"What is known is that Bettencourt's involvement in violence and death did not end on that night in 1992. In December 1995, Bettencourt was involved in a road-rage incident at a Carmichael intersection in which he shot another man four times and killed him. Claiming he shot in self-defense, Bettencourt pleaded no contest to voluntary manslaughter and served five years in state prison before being paroled last October."
The story also quotes UC Davis Professor Larry Berman:
"That is to me the greatest injustice and the greatest miscarriage of our system, that they're walking on the streets and Andrew is dead," said Larry Berman, who was Andrew's baseball coach. He organized the planting of a memorial grove of redwood trees near the baseball field at Holmes Junior High, where Andrew was a student...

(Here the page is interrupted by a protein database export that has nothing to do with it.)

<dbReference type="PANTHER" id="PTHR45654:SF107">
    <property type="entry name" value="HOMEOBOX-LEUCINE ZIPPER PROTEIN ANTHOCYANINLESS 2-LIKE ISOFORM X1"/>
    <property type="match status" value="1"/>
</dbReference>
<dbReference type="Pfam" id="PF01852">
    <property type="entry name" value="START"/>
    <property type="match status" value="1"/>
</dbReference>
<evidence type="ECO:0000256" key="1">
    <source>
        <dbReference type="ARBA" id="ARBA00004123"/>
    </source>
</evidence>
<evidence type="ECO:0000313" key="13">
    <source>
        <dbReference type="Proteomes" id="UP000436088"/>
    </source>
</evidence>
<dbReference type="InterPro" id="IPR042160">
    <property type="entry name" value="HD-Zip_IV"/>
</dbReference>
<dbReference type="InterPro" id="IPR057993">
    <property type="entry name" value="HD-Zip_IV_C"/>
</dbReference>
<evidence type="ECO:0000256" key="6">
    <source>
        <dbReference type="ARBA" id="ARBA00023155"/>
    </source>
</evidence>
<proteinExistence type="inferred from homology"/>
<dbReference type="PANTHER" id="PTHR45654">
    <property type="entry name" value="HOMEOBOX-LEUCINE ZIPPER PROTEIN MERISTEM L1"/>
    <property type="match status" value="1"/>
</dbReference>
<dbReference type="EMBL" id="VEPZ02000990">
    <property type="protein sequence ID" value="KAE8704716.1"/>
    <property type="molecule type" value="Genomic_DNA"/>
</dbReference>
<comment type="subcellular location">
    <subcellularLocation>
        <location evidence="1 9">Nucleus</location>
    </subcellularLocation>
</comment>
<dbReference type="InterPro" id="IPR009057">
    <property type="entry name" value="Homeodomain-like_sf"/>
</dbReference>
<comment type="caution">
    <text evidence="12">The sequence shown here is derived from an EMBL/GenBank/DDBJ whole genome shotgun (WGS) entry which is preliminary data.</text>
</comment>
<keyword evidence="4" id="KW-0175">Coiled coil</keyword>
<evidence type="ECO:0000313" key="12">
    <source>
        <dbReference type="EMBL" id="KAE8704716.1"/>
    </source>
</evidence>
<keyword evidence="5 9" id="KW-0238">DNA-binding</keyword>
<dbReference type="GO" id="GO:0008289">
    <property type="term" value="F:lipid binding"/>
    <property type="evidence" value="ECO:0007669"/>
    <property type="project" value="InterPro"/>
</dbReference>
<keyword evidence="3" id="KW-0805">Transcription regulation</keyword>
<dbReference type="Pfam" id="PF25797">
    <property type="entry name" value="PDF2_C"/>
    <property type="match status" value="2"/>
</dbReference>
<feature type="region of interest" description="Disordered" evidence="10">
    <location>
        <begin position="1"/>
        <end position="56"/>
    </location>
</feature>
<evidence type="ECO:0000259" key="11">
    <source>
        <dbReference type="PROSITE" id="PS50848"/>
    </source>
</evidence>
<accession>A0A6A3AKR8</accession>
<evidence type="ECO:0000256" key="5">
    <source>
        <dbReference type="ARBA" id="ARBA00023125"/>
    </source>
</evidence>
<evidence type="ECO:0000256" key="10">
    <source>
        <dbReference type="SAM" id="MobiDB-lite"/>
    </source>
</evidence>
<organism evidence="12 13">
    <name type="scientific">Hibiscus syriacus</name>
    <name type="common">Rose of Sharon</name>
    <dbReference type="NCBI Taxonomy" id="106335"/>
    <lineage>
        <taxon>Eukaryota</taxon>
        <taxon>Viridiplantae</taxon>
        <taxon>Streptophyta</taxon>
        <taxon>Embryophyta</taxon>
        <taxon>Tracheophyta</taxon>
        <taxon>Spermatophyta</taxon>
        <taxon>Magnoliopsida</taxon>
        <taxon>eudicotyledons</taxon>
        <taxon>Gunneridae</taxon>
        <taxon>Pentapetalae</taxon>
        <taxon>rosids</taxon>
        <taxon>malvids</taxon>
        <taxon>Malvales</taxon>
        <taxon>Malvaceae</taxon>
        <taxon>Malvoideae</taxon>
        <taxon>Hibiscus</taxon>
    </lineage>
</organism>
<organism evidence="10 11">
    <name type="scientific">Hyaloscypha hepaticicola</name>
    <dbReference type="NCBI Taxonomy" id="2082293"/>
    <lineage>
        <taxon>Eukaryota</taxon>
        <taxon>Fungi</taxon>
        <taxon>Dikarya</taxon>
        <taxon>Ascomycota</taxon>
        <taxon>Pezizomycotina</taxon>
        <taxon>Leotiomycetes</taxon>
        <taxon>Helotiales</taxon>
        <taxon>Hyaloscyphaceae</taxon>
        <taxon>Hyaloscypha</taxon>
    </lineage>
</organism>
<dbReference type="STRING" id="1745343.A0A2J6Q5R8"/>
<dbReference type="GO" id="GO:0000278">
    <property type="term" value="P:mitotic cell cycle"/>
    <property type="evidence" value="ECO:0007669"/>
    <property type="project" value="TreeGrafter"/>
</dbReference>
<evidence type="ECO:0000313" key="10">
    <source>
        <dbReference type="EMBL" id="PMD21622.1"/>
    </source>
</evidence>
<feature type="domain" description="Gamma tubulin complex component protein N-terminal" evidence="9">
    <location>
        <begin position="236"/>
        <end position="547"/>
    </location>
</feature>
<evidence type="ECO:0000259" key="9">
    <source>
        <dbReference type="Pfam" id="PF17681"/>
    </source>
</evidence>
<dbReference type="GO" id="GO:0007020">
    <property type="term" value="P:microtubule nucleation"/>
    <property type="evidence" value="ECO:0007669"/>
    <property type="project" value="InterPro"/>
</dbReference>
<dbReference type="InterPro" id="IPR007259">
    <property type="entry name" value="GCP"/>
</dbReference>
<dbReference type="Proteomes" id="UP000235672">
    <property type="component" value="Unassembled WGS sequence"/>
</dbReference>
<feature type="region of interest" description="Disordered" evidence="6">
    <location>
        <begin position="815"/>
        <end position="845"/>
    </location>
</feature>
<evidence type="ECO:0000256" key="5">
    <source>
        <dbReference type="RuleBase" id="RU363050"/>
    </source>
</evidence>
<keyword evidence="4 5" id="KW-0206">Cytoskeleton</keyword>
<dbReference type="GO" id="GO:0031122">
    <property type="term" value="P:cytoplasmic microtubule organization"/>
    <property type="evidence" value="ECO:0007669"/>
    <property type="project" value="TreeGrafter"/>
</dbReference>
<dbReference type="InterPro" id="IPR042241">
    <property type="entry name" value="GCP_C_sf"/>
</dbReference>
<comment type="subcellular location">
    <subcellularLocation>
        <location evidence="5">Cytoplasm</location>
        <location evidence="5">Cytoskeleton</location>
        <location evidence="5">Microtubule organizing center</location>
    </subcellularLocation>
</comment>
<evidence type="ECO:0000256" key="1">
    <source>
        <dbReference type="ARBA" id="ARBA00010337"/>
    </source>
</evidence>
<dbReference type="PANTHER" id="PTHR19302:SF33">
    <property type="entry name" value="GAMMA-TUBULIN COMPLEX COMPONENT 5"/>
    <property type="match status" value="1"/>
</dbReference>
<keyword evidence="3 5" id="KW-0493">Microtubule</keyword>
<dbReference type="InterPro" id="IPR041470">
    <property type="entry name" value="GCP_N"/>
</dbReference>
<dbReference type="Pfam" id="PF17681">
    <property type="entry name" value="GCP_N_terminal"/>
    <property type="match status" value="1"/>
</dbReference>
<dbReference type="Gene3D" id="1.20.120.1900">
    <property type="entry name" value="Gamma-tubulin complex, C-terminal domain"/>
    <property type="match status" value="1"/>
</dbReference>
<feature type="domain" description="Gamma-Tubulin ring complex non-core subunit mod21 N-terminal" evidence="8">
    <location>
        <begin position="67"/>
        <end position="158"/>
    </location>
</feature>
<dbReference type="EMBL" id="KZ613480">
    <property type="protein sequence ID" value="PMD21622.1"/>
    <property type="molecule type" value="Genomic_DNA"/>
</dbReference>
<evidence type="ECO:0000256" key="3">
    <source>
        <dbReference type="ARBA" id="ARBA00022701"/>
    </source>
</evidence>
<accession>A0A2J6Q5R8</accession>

He remembers Andrew as a boy with great potential and a "wicked curve ball..."
"I walk by Holmes Junior High and look at the memorial grove," Berman said. "I remember the generosity of the community as they contributed funds to the grove and the bench that's there. The senselessness has been replaced by the great memories of Andrew."
Now however the community led by the city staff is on the verge of forgetting about not only Andrew Mockus but their commitment to youths.

In addition to staff proposals to eliminated the Golden Heart awards tomorrow evening, they are also talking about initiating "a $2.00 per drop-in rate for the High School Open Gym program."

In other words, they are going to charge youths $2 to play basketball. This is how the city is dealing with their budget problems.

The Recreation and Park Commission reviewed and discussed the various proposed fees for Recreation Activities in November 2008.

According to the staff report they agree with all of the proposed fee recommendations with one exception: